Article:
2012-2013 Science Planning Summaries
U.S. Antarctic Program - Science Support Section United States Antarctic Program United States Antarctic Program Logo National Science Foundation Logo
 
Astrobiology Science and Technology for Exploring Planets (ASTEP)
 

Program Manager:
Dr. Lisa Clough

B-259-M
NASA Award 11-ASTEP11-0007

ASC POC/Implementer:
Brian Johnson / Leslie Blank

Dr. Britney Elyce Schmidt (Principal Investigator)
britneys@eas.gatech.edu

Georgia Institute of Technology
Earth & Atmospheric Sciences
Atlanta, Georgia

Supporting Stations:  McMurdo Station
Research Locations:  McMurdo Ice Shelf

Project Description:
This project, the Sub-ice Investigation of Marine and PLanetary-analog Ecosystems (SIMPLE), addresses the need to understand the extent and limitations of life in sub-ice environments by determining the distribution of any active biological communities under the McMurdo Ice Shelf as well as the fundamental ice and ocean properties that make such communities viable. SIMPLE will focus on critical observations of the Earth’s sub-shelf ecosystems and the ice processes upon which they rely as analogs for active geology and habitable zones on Jupiter's moon, Europa.

Field Season Overview:
The overarching goal of the proposed work is to provide an evolutionary understanding of how marine benthic organisms (including their larvae) are genetically structured and physically distributed in the Western Antarctic. This information will have direct implications for understanding past and future range shifts of organisms. In particular, we will examine larval distributions and assess if distributions are consistent with patterns of genetic connectivity within Antarctic waters. To this end, we will employ an integrative approach that focuses on the genetic signatures of historical gene flow or isolation.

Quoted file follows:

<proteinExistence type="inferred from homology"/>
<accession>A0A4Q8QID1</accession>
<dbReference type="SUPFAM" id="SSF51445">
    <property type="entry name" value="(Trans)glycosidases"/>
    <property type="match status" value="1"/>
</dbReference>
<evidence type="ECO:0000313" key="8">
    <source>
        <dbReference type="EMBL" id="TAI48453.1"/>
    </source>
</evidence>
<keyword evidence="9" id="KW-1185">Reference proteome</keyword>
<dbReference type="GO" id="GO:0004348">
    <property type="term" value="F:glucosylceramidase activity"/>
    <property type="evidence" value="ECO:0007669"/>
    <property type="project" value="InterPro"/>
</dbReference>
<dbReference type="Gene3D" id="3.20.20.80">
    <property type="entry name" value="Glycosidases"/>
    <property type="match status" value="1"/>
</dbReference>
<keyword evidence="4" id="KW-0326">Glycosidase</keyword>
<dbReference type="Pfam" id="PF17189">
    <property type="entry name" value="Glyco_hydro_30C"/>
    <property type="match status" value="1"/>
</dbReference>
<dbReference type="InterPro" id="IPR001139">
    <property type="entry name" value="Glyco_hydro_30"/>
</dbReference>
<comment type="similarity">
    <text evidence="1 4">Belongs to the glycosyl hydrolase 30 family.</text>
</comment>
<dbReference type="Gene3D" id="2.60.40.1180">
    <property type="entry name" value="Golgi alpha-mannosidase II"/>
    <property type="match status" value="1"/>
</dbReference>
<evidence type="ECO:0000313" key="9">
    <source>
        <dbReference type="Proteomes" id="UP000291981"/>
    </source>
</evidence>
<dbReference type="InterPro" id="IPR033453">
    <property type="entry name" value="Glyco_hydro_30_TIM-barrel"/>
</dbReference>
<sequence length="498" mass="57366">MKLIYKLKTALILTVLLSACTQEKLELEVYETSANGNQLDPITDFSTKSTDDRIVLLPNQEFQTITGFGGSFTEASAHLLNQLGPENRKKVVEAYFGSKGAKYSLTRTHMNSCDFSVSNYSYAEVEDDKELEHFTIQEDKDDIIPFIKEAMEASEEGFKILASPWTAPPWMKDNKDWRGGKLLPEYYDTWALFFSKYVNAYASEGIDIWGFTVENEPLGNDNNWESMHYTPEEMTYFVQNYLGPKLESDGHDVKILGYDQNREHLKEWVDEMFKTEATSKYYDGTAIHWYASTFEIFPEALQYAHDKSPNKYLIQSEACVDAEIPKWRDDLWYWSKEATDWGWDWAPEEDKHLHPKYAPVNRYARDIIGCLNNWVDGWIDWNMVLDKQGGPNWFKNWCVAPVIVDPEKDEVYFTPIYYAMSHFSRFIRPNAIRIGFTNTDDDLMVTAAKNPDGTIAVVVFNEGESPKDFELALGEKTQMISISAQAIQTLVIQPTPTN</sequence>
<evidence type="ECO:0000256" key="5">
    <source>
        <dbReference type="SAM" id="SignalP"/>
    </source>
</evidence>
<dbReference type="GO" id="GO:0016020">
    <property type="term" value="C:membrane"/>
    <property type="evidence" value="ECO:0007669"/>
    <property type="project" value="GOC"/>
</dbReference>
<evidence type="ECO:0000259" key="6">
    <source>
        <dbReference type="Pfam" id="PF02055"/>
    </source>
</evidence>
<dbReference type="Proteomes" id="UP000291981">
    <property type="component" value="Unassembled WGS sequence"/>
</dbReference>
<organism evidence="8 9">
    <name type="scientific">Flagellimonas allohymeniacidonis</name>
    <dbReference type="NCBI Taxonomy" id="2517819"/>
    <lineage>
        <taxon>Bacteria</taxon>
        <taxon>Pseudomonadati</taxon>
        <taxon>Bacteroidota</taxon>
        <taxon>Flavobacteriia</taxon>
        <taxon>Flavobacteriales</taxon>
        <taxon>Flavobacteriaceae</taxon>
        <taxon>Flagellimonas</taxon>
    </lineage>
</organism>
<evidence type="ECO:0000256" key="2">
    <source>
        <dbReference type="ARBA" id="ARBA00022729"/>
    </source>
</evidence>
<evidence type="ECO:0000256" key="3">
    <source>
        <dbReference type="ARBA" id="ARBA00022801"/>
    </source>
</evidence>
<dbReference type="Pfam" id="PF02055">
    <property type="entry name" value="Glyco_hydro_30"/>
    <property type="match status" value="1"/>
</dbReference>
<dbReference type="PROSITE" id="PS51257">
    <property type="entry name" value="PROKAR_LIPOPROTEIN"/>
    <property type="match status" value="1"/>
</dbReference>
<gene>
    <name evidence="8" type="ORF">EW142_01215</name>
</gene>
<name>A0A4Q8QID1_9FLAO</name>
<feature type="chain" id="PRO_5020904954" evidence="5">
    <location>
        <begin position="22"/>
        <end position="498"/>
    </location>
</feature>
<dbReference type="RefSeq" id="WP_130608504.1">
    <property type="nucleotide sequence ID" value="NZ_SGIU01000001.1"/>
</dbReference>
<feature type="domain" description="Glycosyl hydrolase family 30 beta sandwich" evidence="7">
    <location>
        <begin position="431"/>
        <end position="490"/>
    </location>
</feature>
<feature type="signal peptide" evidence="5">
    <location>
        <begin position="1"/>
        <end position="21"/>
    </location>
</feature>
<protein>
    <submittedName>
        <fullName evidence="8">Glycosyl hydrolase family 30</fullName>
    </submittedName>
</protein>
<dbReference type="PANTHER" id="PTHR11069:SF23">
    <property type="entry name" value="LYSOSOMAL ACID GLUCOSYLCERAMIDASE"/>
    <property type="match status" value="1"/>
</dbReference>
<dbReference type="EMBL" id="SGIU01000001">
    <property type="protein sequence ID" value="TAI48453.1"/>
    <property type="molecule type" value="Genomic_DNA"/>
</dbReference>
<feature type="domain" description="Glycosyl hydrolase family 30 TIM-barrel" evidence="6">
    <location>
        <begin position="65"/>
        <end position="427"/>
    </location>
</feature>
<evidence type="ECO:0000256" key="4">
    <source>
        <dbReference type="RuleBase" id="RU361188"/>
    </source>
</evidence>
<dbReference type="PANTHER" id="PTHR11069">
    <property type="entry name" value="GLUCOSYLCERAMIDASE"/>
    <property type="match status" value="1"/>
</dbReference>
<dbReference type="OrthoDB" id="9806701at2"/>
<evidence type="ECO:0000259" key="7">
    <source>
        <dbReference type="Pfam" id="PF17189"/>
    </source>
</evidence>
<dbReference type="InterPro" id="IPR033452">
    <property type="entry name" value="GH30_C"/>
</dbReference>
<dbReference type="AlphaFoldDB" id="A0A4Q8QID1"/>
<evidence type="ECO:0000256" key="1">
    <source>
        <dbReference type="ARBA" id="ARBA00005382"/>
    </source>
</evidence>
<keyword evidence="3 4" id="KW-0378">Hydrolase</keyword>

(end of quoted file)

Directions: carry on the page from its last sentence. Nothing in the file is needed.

These data will be examined in light of known processes in Antarctic waters that potentially influence advection of larvae around Antarctica. Hypothesis: Herein, our objectives are designed to test a major, but poorly explored, assumption about Antarctic biology: Ho = Antarctic species of benthic invertebrates have sufficient gene flow to maintain broad, possibly circumpolar, panmictic distributions.

Using this generalized null hypothesis and by examining multiple species with different life histories, we have begun to build a more holistic view of the factors controlling Southern Ocean biodiversity, biogeography and evolutionary history.

Deploying Team Members:

  • Britney Schmidt (PI)

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Curator: Esther L. Hill PhD, Antarctic Support Contract   |   NSF Official: Alexandra Isern, Division of Polar Programs